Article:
Great then are the blessings which we may find in the Church. This house, being set apart as holy to the Lord, is a place in which God has recorded His name; and He hath said, "In all places where I record my name, I will come unto thee and bless thee." The same promise is made by our Lord to Christians. He hath said, "Where two or three are gathered together in my name, there am I in the midst of them." Great then are the blessings which, as members of Christ's body, we may expect in this His house: even salvation, and the gifts of the Holy Spirit; or rather, the gifts of the Holy Spirit now, and everlasting salvation hereafter. And how are these to be obtained? Even by prayer. "Whosoever shall call on the name of the Lord shall be delivered." These blessings are to be obtained by those who call on the name of the Lord; that is, by those who cry unto God with their souls and spirits; not by those who only draw near to God with their lips, while their hearts are far from Him, but by those who worship God in spirit and in truth. Mere formalists only insult God, when they pretend to honour Him. To come here with our bodies, while our spirits are elsewhere,--to kneel before Him on our bended knees, while our hearts are not bowed down,--to stand up to praise Him, while our hearts are not lifted up: this is a mere mockery. We must glorify God with our body and our spirit, for both are God's. We must pray to and praise Him with our hearts, and not only with our lips: and they who thus call upon the name of the Lord shall be saved.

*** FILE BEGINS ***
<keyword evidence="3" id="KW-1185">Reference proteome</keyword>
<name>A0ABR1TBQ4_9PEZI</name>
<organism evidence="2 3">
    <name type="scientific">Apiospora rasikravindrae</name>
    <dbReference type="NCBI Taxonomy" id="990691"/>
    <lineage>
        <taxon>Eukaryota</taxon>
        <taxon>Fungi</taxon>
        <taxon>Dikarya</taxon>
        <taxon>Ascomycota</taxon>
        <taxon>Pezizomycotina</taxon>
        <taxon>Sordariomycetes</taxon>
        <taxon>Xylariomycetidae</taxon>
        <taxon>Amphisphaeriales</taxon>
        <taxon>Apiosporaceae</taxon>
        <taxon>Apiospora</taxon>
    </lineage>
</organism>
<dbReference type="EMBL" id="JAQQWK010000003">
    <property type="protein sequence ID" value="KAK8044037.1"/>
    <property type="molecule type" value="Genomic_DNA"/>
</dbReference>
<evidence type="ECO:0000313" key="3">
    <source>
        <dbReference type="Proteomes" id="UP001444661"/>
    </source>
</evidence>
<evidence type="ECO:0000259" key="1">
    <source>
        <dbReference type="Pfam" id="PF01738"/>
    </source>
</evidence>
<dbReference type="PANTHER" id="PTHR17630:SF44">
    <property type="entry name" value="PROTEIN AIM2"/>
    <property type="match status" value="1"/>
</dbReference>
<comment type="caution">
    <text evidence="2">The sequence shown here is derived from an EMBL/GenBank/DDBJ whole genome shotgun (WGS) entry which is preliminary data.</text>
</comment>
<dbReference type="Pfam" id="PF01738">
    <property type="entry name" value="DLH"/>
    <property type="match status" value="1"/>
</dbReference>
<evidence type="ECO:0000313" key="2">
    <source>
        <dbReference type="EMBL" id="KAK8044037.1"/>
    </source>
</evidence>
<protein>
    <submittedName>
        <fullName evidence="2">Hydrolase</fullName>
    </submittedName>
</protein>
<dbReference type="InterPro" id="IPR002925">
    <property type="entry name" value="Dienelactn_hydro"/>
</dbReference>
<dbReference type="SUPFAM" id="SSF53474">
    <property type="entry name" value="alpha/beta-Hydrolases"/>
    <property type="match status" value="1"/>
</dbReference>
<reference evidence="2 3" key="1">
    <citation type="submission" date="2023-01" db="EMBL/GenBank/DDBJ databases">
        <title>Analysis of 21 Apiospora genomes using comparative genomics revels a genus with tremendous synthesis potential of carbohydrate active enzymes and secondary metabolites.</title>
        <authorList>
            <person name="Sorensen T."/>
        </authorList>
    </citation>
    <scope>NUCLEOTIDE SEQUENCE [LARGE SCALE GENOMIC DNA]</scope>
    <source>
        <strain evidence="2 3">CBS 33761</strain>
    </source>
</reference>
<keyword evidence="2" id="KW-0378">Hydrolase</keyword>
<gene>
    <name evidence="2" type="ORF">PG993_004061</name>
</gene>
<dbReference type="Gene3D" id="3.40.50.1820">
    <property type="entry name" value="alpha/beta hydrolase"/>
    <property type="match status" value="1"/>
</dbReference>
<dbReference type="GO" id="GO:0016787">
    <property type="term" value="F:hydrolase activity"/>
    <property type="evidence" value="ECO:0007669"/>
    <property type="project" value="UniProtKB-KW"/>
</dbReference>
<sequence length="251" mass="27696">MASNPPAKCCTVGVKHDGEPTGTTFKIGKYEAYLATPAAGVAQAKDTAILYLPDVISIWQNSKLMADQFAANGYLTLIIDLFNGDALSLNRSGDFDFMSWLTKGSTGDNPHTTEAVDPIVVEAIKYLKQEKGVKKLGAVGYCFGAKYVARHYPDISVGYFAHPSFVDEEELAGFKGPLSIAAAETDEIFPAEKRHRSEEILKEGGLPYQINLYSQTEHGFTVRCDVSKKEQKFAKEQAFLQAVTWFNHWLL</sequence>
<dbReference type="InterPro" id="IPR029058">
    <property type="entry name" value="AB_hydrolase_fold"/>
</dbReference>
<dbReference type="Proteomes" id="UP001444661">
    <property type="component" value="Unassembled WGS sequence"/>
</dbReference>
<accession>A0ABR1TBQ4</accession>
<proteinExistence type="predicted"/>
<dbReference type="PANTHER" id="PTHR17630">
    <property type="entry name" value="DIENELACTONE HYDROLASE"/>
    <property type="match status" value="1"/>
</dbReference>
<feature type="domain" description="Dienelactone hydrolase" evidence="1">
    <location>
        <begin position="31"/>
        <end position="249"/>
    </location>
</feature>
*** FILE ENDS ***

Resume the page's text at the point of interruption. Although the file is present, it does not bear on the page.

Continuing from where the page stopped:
How necessary then is this spirit of prayer! In what striking ways has our Lord shown its necessity, both by example and precept! In the second lesson this morning, our Lord is brought before us, "praying in a certain place;" thus teaching us by His example. This was one instance of what St. Paul has recorded in his Epistle to the Hebrews, namely, that Jesus, "in the days of his flesh, offered up prayers and supplications, with strong crying and tears, unto Him that was able to save Him from death, and was heard in that He feared." After He had prayed, and so had set them the example of prayer, in answer to the request of one of His disciples, He teaches them to pray--giving them a form of prayer--even the Lord's Prayer, which we still use. He then encourages them to persevere in prayer, by a familiar illustration. He tells them, that if a man in the middle of the night will rise up to give a friend what he needs, and if a father will give his child good things, much more will our Heavenly Father give the Holy Spirit to them that ask Him: therefore "ask and ye shall have, seek and ye shall find, knock and it shall be opened unto you." But no where does He encourage us to pray more plainly or more strongly than in the parable of the unjust judge, who, though he feared not God, neither regarded man, yet was moved by the persevering entreaties of a poor widow, to do an act of justice, and to avenge her of her adversary. This parable, as St. Luke tells us, was spoken to this end--that "men ought always to pray, and not to faint." Here, as in other places, our Lord stirs us up both to pray and to believe; to trust in the Lord God, and not presumptuously to lean upon our own weak arm. I say, He stirs us up both to pray and believe; for both the duty of prayer and the necessity of faith (faith as distinguished from trust or confidence) are plainly set forth in this parable. This we shall see as we proceed. At the same time, trust and confidence in God are evidently implied. For one who really prays, shows by his very act of prayer, that he does not trust in himself, but in the living God. Our Lord, however, stirs us up to believe as well as to pray, for without faith, all prayer and all worship must be formal. It is the eye of faith only that sees Him to whom we offer any sacrifice of prayer and praise.